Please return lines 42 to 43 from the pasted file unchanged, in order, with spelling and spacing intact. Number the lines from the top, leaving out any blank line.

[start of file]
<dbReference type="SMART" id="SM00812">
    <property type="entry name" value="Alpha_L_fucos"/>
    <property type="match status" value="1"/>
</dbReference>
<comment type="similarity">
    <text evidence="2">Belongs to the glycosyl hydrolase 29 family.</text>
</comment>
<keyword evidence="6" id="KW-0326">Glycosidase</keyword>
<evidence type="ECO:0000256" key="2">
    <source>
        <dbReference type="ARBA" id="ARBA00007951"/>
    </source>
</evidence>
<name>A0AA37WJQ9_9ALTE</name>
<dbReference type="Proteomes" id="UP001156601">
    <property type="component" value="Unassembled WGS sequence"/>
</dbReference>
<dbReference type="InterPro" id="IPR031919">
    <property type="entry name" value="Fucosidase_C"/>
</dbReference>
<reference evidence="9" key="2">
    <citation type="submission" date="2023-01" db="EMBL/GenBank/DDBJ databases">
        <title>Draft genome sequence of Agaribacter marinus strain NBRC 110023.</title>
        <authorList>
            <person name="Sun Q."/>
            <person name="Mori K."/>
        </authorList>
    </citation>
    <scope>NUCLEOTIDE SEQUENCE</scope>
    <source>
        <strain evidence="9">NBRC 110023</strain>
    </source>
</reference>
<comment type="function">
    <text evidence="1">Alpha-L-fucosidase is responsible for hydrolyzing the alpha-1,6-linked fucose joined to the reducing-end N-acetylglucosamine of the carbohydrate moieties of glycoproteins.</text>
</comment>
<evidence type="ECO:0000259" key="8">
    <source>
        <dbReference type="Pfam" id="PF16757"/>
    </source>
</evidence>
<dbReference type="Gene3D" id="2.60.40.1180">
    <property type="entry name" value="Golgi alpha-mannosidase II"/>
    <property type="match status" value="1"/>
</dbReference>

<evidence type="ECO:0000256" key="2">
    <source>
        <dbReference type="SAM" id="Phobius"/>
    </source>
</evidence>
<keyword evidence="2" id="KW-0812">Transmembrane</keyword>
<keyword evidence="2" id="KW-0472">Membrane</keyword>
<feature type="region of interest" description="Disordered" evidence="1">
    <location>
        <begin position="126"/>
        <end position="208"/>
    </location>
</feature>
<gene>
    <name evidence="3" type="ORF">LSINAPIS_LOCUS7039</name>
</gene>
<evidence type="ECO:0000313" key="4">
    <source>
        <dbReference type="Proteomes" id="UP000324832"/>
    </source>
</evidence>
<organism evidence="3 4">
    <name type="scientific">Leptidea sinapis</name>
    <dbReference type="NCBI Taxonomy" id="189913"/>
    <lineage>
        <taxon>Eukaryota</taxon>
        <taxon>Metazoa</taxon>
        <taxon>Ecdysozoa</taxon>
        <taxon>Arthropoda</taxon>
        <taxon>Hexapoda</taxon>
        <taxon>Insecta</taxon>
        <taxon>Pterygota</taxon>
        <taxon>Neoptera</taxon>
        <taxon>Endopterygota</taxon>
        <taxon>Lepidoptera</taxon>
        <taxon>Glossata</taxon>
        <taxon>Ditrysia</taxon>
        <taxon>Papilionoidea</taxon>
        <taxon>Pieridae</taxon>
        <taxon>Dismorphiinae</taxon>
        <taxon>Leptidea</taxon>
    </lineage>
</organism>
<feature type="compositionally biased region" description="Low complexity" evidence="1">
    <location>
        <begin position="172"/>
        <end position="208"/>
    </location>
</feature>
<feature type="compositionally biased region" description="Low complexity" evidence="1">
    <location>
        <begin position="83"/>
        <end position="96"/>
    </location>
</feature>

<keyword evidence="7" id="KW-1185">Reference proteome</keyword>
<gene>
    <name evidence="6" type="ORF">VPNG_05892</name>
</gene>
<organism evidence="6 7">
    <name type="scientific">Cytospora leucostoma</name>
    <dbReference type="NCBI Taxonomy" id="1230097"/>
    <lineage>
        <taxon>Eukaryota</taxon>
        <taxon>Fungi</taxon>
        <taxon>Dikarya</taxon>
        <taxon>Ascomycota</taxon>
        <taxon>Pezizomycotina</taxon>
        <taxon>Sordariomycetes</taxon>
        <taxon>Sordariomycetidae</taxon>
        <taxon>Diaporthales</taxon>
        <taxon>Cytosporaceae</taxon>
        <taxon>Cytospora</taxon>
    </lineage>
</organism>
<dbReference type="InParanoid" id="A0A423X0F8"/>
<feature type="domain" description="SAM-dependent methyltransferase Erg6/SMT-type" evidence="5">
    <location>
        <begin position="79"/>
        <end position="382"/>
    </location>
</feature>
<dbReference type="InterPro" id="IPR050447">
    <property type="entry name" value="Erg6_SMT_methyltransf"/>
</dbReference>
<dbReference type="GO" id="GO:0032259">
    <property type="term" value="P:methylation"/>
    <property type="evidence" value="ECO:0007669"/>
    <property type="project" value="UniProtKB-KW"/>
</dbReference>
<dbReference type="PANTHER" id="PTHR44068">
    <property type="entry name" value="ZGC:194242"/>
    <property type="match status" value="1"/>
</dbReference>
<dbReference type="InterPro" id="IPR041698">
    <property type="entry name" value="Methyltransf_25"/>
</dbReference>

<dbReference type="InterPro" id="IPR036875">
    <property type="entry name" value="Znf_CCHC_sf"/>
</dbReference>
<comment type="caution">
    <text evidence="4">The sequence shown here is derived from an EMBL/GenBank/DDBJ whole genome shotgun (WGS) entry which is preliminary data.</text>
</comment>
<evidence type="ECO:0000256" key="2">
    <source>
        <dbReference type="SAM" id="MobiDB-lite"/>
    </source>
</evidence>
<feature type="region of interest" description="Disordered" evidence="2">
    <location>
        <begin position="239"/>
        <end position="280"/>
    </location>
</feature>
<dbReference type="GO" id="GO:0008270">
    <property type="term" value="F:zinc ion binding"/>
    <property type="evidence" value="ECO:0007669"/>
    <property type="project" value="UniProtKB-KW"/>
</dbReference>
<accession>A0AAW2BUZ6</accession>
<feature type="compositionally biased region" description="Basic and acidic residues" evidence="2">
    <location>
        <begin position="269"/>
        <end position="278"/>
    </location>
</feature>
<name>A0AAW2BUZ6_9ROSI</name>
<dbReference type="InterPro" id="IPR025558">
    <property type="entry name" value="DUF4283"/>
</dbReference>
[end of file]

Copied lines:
<dbReference type="Gene3D" id="2.60.40.1180">
    <property type="entry name" value="Golgi alpha-mannosidase II"/>